Regulation of Finance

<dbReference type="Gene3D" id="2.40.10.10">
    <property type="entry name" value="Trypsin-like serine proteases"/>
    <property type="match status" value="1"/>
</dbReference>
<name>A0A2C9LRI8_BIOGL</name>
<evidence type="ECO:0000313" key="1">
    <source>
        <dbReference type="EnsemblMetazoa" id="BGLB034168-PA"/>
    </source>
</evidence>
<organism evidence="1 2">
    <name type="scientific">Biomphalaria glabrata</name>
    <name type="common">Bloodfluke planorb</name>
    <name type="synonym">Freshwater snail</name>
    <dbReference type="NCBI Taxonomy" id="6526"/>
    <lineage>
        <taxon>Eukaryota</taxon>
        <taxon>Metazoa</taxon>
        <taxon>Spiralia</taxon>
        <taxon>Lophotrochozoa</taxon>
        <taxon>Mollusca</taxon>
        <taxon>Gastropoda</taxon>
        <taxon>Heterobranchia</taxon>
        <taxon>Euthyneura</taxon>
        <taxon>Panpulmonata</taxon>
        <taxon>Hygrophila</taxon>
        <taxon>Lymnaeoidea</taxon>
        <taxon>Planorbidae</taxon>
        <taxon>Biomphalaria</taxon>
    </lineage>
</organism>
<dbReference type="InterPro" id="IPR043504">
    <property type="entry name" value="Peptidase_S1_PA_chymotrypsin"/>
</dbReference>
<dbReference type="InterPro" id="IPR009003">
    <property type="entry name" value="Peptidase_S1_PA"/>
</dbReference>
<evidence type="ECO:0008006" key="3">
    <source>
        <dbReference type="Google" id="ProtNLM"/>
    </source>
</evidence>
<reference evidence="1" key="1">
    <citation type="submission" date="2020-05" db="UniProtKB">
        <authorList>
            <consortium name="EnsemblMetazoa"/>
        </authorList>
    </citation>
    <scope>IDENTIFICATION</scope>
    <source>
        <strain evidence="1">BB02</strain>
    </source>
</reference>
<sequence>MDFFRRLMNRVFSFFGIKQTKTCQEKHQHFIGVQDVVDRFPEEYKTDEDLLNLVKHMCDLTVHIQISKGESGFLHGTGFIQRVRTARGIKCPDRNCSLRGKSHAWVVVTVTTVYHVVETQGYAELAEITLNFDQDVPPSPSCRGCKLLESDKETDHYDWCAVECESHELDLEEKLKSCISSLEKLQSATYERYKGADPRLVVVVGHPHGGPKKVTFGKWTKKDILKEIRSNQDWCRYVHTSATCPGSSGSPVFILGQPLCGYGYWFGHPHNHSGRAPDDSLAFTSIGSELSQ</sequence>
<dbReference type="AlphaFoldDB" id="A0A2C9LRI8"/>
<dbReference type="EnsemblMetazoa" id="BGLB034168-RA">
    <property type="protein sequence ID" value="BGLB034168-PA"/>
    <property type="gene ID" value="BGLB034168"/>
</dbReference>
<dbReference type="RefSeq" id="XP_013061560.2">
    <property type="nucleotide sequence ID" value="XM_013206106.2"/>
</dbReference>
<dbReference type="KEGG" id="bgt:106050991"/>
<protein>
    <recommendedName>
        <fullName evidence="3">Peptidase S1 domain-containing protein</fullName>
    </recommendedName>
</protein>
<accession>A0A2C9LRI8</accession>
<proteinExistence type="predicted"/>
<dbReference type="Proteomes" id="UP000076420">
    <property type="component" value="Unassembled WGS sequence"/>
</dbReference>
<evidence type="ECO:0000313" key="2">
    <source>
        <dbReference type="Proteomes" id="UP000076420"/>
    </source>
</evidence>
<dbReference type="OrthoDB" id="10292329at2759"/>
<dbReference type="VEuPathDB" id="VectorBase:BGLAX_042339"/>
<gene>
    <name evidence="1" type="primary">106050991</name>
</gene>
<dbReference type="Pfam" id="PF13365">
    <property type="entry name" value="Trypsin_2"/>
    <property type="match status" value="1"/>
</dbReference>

The advisories on regulation of the Wall Street seem to be of the “deeply vested interest” type. I wish that news sources like BBC, Barrons,  The Economist, Forbes, Fortune, NYTimes, Washington Post and many other adhered to the disclosure rules required of financial “experts” on TV programs like Nightly Business Report and MSNBC. And these should be extended to political commentators as well – let us know who these experts have worked for in the past 2-3 years so we gain gauge how much of bias we might be hearing in their analysis. I mention this because I have seen commentaries that the RTC-Revolution Trust Corporation that did the bailout of the Savings and Loan fiasco of the late 1980’s through to 1995 (this is an indication of how long  TARP will be in business) made money for taxpayers and worked relatively efficinetly. However, a quick check on the Web resulted in finding the  GAO Final Report on RTC which do not sustain either view point. RTC cost taxpayers $87.9B and the effort wrapped up with several contentious items regarding the efficiency of the latter day efforts of RTC (another warning sign of the difficulties which TARP may very well encounter).   Now this is not to say that RTC was ineffective in doing what it was designed to – in fact, RTC well prevented  further financial repurcussions . However it may well have set a Moral Hazard precedent – Wall Street scorning regulation and controls when they are profitable; but when the financial system starts to seize up due to Wall Street excesses.  Then a rescue is expected starting with FED lowering of interest rates and ending with the currently $700B bailout (and nobody really knows the amount because the large financial institutions have yet to come clean on the amount they have on their books).So now there is a real worry that the bailout simply will be a Financial Iraq. Congress will be stampeded into rubber stamping a bailout process that is so cunningly simple that it gives Secretary of Treasury Henry Paulson unprecedented powers with no oversight, only semi-annual review, and no restraints on what the Secretary does. Yet the record for well contructed regulation – and I will cite Sarbanes Oxley which even the HBR-Harvard Business Review has found to be beneficial. First Sarbanes Oxley has the Bush benefit – there have been no accounting travesties since Sarbanes Oxley has taken effect. Second, it has helped to sharpen accounting processes in companies large and small. And third, as pointed out in the HBR article, it has refined the process  and  strategy of control in the US.  Finally, it has enhanced Business Intelligence and Analytics in companies that helped to make them more manageable. So TARP and the bailout does not have  to be ineffective; but if the current deadline oriented negotiations are rushed – then RTC II upscaled by a factor of 10 will result. I don’t like the Paulson -Bernancke rush to solution.

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